Shape Shifters

The craggy landscape beckons and the late afternoon light casts a spell.  Hiking along a ridge line above the coast from Olifantsbos (Cape of Good Hope Reserve)  shadows and shapes merge – figures appear.  Buck species like the shy Grey Rhebok keep a distance and then meld with the scenery. Red Hartebeest scamper behind boulders. Eland, the largest of the antelope species, show their majestic form.  As they pass in front of the ochre coloured sandstone they blend with the rocks, and with a shift in imagination – like slipping through a portal to travel through time and space, a different realm appears.   There was a time when animals were people and the San Bushmen captured scenes depicted in their rock art when Hare, Mantis and Eland had different stories to tell.

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22 thoughts on “Shape Shifters

  1. I lived in Simon’s Town and loved taking a day off to drive around the Cape Point Reserve looking out for the wildlife. Specifically kept an eye out for the Eland but found they were shy and not always easy to see and yes they blended in beautifully with the fynbos around the rocks. I really love yyor photographs, thank you very much.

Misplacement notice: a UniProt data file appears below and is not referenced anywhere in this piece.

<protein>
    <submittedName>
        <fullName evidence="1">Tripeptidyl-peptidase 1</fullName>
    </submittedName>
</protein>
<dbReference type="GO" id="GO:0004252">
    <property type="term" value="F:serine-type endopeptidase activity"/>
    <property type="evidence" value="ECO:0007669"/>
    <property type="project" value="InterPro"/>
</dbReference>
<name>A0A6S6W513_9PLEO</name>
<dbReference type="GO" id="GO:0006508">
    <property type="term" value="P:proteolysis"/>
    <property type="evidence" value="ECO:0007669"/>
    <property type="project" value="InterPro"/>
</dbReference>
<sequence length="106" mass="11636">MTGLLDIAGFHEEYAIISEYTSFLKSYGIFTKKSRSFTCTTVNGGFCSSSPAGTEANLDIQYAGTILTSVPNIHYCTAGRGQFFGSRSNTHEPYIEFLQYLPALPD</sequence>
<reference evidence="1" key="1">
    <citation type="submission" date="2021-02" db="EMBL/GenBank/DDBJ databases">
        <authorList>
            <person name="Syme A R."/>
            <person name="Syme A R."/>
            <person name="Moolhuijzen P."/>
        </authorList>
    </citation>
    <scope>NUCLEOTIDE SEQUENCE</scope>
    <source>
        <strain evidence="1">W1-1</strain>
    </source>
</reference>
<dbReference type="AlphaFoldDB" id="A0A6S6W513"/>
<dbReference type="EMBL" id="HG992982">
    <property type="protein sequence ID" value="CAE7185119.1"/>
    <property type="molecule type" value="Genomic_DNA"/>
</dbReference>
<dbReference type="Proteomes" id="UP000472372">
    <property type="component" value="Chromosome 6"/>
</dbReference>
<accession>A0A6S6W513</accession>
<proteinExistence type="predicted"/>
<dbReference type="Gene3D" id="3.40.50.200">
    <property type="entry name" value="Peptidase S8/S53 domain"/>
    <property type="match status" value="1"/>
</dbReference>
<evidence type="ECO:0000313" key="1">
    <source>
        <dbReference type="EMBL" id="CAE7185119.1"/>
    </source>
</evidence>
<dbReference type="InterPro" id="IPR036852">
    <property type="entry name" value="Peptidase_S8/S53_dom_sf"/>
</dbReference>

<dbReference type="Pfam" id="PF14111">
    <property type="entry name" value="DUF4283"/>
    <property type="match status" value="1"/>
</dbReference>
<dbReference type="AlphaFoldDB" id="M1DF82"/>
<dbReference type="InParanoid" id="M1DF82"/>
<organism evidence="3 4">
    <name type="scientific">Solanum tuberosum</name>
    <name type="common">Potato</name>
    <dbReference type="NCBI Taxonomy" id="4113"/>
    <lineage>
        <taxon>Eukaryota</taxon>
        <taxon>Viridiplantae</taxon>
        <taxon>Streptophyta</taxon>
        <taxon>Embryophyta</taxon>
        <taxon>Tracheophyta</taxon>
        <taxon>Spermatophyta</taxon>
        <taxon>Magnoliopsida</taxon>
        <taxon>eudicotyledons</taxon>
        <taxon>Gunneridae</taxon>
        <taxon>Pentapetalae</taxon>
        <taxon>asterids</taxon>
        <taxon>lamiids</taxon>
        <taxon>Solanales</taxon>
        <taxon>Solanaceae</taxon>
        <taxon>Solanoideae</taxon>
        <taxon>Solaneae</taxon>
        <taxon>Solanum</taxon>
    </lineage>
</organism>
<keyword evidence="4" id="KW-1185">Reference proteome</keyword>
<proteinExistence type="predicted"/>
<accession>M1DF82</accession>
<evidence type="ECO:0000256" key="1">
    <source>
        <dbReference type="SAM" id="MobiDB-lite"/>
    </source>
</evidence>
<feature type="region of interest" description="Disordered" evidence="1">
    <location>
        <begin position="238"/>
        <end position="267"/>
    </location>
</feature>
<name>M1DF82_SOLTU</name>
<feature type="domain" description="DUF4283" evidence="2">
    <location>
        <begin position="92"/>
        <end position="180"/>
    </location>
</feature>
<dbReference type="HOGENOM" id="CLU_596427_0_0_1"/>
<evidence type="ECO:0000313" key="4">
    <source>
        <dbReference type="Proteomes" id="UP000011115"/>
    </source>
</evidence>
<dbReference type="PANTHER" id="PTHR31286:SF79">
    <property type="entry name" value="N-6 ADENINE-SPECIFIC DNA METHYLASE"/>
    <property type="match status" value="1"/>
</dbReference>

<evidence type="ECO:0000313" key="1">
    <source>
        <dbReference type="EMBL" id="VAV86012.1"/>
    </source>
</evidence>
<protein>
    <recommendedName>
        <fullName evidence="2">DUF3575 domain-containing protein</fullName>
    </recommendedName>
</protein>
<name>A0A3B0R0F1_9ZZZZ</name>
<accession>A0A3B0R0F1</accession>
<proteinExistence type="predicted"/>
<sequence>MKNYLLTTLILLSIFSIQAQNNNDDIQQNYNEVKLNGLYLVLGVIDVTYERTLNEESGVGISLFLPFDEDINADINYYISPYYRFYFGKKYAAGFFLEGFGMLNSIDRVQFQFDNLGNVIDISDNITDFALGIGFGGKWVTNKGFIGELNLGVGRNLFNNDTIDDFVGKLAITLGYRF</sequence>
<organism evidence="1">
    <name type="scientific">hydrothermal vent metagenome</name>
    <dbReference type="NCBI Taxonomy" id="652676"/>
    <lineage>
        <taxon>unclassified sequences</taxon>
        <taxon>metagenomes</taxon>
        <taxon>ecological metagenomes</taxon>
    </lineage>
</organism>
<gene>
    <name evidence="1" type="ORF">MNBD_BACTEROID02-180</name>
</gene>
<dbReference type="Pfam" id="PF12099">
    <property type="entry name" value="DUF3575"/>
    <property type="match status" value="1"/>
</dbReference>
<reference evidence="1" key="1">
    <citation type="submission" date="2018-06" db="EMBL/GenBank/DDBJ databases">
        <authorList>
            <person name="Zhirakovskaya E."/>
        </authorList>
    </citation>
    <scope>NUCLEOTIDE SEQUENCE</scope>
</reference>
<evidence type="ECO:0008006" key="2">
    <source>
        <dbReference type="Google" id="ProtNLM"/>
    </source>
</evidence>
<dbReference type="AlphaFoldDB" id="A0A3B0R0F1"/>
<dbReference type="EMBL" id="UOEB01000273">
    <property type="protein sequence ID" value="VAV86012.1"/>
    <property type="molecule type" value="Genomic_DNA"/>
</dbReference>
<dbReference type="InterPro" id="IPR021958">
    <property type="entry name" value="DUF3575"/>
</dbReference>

1. Thanks for your comments Shulamith. Glad to have sparked memories of your time here. Perhaps we’re seeing the eland with a reverence of old? They have a majestic air about them and it’s uplifting to see their regal nature.

  2. In Iceland there are legends of the Hidden People, a race of secret figures who hide amongst the nation’s rocky landscape and can only be glimpsed as fleeting shadows. I can only imagine how an Icelander would feel about this place.

    1. Love the imaginative quest of those two mythologies; how those spirit-animists would relate to the differing landscapes. I reckon Kaggan (The San Bushmen’s trickster god) would have given Ymir a run for his money. I’ve visited Iceland and was gripped by that dynamic and compelling landscape; could quite believe there were elves lurking about :).

  3. Oh what a place to live! You had me dreaming of living there for while so I could see such things on my daily walks. Still, I do get to see sometimes beaver, racoons, and woodpeckers, and frequently squirrels, so I have no complaints.
    Alison

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